Martian Crater May Have Contained Lake Fed by Underground Water
Posted on January 24, 2013
NASA's Mars Reconnaissance Orbiter (MRO) looked down on the floor of McLaughlin Crater, a 57 mile diameter and 1.4 mile deep crater on Mars. The crater appears to have once been a groundwater-fed lake. It has flat, layered rocks at its bottom, which contain carbonate and clay minerals that form when water is present.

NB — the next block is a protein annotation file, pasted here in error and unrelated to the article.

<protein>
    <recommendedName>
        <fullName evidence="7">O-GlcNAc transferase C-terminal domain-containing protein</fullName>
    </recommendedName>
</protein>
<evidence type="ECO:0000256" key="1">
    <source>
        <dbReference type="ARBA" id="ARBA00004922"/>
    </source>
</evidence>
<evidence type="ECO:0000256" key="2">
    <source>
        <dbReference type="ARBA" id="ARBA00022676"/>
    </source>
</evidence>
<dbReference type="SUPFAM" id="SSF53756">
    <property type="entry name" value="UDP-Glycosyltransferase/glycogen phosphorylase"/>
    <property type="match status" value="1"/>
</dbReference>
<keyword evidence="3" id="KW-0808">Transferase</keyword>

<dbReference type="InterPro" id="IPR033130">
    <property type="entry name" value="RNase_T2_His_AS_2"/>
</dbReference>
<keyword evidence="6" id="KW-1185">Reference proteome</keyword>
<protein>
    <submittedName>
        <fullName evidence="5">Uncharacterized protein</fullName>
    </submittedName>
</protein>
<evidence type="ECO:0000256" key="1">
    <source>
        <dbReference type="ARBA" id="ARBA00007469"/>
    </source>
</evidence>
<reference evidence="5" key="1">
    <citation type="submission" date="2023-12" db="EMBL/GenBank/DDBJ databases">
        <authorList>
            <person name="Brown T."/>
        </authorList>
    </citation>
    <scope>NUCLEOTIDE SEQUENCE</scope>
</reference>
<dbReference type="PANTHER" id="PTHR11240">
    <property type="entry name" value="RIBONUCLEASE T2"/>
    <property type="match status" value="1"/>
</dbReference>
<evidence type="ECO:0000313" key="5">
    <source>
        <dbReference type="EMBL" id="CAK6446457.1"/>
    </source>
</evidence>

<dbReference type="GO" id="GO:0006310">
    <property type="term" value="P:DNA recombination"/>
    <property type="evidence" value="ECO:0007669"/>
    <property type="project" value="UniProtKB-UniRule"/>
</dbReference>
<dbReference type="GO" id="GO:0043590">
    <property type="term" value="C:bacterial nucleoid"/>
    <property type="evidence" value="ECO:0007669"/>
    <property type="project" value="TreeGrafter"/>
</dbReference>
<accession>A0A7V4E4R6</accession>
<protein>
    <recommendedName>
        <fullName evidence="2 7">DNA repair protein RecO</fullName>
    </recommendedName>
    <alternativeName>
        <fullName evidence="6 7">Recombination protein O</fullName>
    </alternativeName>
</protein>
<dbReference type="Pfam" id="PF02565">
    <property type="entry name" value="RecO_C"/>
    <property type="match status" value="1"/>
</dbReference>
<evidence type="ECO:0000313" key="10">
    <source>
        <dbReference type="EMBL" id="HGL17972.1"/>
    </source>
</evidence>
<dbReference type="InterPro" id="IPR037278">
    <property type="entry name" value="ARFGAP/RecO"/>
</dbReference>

Joseph Michalski, lead author of the paper, said in a release, "Taken together, the observations in McLaughlin Crater provide the best evidence for carbonate forming within a lake environment instead of being washed into a crater from outside."
The findings are published here in Sunday's online edition of Nature Geoscience.